The debate on pandemic time elections was there since the China born corona made its presence in India and the economic and health situation of India was hit. However India had over 25 types of elections were conducted in India during the pandemic time. They include the elections for state assemblies, by elections to parliament and state and also the urban and rural local bodies. These are all conducted after the consultation with political parties. Every time one party or the other preferred postponement of election citing covid and that started with the RJD of Bihar. The ECI preferred to go ahead with the elections with the suggestion of avoiding the physical rallies and preferring technology based campaign. The virtual meets were then a success but that was not repeated in high voltage Bengal or Kerala elections as parties preferred physical rallies. How far political parties followed the covid guidelines of ECI can be seen from the videos of electioneering. It was sheer luck of the people that there was no spike of covid after such a massive gatherings in those states.

But now it is a variant which is six times faster in spread and more virulent as is reported elsewhere. Then what should the ECI should do now? Whether it should consider the suggestion of high courts and postpone the elections or go ahead with the elections as was done earlier in 2021. Then it preferred to abide by its constitutional obligation of conducting the election on time. Then the union government has not interfered with the functioning of the ECI. But now the UP elections being paramount to the future of Modi government and the reports of ECI officials having an unofficial meet in PM’s office will change the scenario and the Modi cabinet suggest a postponement of elections as it suits its strategy of nullifying the current anger of farmers in the western UP where Jats dominate. ECI may not be in a position to take a decision on the postponement of elections but can send its assessment on Omicron situation to the government to take a decision on that, as the ECI can only extend the time for completing the elections after the poll process was has started as it has done in 1991 in the wake of assassination of Rajiv Gandhi during the election campaign.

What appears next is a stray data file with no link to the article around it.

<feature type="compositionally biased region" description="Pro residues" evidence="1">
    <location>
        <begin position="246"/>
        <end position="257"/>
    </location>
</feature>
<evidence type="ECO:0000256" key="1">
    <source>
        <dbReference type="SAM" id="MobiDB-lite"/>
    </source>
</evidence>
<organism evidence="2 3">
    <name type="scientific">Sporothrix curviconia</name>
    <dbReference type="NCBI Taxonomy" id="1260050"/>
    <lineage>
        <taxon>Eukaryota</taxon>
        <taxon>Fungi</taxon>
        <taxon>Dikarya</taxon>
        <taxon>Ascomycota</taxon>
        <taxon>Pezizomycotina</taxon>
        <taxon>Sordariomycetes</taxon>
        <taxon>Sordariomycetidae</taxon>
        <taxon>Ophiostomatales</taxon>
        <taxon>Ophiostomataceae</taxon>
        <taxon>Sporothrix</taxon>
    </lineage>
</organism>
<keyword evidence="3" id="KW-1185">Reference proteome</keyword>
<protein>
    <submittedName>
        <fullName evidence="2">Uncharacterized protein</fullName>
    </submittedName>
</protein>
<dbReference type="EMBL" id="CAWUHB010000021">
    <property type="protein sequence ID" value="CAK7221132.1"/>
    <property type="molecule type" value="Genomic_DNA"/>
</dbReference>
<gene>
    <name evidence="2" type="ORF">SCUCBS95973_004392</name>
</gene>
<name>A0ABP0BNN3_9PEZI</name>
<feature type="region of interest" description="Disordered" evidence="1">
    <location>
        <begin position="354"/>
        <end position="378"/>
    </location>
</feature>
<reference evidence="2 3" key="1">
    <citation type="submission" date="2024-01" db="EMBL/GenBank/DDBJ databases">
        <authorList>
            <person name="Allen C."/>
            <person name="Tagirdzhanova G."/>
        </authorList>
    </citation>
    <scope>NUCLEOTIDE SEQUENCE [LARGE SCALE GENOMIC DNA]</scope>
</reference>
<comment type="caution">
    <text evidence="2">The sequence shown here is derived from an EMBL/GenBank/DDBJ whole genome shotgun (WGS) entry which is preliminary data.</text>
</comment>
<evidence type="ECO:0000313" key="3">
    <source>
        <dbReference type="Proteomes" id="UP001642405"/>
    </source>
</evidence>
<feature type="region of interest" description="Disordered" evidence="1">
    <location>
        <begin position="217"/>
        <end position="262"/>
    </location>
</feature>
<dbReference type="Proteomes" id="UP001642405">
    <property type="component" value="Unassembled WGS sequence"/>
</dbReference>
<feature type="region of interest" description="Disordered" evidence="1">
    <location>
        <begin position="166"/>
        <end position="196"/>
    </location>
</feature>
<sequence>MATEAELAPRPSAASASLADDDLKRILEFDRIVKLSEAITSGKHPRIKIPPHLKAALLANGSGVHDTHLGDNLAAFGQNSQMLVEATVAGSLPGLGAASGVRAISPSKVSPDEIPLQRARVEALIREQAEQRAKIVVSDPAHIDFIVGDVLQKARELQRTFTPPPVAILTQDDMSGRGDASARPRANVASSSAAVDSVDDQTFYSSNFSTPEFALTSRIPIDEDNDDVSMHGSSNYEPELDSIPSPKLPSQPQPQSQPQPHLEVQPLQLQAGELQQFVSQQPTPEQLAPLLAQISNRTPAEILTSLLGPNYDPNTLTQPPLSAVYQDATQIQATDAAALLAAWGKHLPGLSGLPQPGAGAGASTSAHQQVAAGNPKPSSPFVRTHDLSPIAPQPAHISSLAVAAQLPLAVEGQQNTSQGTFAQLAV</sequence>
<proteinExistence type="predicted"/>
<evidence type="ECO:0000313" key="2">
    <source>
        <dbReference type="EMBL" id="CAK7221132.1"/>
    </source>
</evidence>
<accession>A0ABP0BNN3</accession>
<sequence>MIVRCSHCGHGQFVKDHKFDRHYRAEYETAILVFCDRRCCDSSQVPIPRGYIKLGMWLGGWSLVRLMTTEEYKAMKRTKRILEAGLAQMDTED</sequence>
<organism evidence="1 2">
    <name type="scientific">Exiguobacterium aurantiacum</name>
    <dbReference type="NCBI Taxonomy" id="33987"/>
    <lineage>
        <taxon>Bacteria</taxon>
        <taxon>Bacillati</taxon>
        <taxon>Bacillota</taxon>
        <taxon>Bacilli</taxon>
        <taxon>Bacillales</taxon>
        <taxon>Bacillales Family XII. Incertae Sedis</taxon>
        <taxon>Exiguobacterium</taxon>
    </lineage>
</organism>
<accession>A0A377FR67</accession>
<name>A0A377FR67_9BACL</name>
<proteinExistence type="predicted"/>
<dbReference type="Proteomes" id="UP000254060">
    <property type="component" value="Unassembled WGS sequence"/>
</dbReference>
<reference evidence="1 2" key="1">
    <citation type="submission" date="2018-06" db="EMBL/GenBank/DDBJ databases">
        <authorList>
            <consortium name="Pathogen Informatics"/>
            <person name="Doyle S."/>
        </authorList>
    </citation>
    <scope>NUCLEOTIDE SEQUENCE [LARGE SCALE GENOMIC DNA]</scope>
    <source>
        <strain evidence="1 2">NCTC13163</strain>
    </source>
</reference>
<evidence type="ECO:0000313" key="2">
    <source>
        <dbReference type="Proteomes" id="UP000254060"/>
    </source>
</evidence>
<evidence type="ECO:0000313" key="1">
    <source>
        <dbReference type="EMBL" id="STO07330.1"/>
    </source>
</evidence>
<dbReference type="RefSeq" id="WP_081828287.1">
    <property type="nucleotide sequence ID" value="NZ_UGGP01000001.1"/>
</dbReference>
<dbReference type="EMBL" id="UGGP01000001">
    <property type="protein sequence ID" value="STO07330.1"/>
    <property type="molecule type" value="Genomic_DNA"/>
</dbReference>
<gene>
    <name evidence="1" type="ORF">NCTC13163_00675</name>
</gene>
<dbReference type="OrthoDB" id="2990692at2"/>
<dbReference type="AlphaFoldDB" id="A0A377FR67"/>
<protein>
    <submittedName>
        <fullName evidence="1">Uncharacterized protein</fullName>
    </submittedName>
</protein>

If ECI sends an assessment report favouring the postponement of elections to the government and Modi cabinet accepts that report then should necessarily come the imposition of President’s rule in the states or it may have extend the existing term of assemblies by a year through an extraordinary ordinance. The central government in the current political situation may not consider the second option and the first option will create political storm and may give a political weapon to the opposition to mount on Modi.

ECI may go by via media of conducting the elections with minimum risks in potential surge during the electioneering. Curtailing the campaign days, minimizing the campaign hours, restricting the massive rallies and meets suggesting the virtual campaign. How many parties will agree for these suggestions is the moot question and how the ECI will fulfill its constitutional obligation with minimum friction with parties will be seen in coming days.  

(Author is retired professor and occasional contributor for dailies and magazines on politics and environmental issues. The views expressed are personal opinion of the author. He can be reached at